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Journal of Biomedical Optics • Open Access

Quantitative optical coherence tomography imaging of intermediate flow defect phenotypes in ciliary physiology and pathophysiology
Author(s): Brendan K. Huang; Ute A. Gamm; Stephan Jonas; Mustafa K. Khokha; Michael A. Choma

Paper Abstract

Cilia-driven fluid flow is a critical yet poorly understood aspect of pulmonary physiology. Here, we demonstrate that optical coherence tomography-based particle tracking velocimetry can be used to quantify subtle variability in cilia-driven flow performance in Xenopus, an important animal model of ciliary biology. Changes in flow performance were quantified in the setting of normal development, as well as in response to three types of perturbations: mechanical (increased fluid viscosity), pharmacological (disrupted serotonin signaling), and genetic (diminished ciliary motor protein expression). Of note, we demonstrate decreased flow secondary to gene knockdown of kif3a a protein involved in ciliogenesis, as well as a dose-response decrease in flow secondary to knockdown of dnah9, an important ciliary motor protein.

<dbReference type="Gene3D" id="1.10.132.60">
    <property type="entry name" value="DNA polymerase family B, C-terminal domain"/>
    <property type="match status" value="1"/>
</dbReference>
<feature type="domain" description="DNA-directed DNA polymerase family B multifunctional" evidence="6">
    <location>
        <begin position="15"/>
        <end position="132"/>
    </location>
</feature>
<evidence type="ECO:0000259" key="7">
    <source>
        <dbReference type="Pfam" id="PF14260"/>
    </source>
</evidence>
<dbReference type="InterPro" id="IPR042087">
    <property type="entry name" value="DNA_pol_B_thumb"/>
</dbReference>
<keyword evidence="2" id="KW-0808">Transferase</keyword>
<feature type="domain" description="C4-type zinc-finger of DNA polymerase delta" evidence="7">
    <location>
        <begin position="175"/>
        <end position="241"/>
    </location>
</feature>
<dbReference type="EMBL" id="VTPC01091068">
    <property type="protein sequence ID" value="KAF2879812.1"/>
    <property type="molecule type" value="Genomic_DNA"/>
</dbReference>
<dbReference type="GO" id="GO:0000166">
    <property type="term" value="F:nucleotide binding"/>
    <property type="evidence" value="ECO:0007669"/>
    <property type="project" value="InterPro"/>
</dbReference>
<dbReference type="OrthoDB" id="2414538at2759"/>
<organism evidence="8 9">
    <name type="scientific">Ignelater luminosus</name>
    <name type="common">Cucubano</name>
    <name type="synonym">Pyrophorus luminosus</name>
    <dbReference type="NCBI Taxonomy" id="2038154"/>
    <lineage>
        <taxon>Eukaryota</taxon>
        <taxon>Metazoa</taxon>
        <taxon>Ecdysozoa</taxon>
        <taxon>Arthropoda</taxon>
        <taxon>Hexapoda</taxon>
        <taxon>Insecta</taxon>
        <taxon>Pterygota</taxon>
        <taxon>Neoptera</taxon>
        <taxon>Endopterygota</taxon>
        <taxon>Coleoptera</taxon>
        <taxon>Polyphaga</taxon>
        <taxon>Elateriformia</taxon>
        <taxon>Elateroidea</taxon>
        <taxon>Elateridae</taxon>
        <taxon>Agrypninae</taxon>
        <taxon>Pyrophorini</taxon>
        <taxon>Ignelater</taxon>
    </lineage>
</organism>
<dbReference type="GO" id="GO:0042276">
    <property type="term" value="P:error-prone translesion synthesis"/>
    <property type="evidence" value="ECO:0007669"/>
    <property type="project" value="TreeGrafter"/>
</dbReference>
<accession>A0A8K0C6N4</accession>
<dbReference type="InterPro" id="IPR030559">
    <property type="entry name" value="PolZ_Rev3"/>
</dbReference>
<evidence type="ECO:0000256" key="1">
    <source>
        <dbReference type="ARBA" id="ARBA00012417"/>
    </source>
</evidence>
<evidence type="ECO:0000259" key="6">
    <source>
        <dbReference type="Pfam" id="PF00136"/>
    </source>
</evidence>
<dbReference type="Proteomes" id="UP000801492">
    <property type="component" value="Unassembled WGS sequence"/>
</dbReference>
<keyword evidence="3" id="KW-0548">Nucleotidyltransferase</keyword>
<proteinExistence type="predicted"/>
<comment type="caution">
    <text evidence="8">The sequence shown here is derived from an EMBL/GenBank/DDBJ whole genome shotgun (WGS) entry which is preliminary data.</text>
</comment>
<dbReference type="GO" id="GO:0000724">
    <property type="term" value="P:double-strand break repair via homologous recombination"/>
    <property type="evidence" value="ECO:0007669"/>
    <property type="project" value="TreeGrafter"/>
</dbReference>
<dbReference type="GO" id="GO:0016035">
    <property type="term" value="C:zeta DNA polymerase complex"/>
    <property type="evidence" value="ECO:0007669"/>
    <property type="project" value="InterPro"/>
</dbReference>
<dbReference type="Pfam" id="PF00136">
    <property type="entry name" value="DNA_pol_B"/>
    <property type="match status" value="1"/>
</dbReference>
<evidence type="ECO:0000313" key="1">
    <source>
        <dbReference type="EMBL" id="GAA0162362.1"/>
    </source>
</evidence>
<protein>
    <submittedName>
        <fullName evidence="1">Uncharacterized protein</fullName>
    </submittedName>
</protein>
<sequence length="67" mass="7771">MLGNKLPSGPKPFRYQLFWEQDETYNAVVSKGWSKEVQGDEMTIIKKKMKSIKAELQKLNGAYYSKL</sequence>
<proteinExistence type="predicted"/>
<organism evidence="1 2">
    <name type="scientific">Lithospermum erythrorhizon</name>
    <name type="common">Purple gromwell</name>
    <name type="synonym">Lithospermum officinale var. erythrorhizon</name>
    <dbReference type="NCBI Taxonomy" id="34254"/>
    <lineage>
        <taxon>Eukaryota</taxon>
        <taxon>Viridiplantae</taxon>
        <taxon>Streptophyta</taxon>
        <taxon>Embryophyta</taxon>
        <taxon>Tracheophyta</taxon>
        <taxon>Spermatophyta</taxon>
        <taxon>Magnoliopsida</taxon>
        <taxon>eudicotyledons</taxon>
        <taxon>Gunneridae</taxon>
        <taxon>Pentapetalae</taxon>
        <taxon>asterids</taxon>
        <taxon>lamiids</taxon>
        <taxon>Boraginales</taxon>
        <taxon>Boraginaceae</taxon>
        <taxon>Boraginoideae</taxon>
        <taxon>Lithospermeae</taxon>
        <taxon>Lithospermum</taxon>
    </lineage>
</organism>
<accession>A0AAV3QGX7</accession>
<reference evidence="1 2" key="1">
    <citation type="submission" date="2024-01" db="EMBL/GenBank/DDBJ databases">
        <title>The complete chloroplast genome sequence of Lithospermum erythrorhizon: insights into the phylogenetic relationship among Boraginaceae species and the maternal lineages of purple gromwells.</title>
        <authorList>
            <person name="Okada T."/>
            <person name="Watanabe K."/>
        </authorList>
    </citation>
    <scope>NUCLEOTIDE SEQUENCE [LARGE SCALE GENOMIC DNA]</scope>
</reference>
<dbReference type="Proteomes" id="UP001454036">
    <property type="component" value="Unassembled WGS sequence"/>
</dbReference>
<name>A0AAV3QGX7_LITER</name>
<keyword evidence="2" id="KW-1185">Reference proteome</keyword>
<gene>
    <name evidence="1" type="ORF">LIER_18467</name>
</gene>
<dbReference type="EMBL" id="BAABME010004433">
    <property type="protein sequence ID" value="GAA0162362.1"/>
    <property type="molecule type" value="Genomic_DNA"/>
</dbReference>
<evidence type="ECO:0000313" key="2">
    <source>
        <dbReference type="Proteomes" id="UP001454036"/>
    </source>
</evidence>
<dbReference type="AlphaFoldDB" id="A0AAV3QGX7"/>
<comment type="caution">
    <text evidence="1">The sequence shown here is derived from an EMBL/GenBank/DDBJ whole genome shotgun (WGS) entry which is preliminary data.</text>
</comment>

Paper Details

Date Published: 9 March 2015
PDF: 3 pages
J. Biomed. Opt. 20(3) 030502 doi: 10.1117/1.JBO.20.3.030502
Published in: Journal of Biomedical Optics Volume 20, Issue 3
Show Author Affiliations
Brendan K. Huang, Yale School of Medicine (United States)
Ute A. Gamm, Yale School of Medicine (United States)
Stephan Jonas, Yale School of Medicine (United States)
Mustafa K. Khokha, Yale School of Medicine (United States)
Michael A. Choma, Yale School of Medicine (United States)

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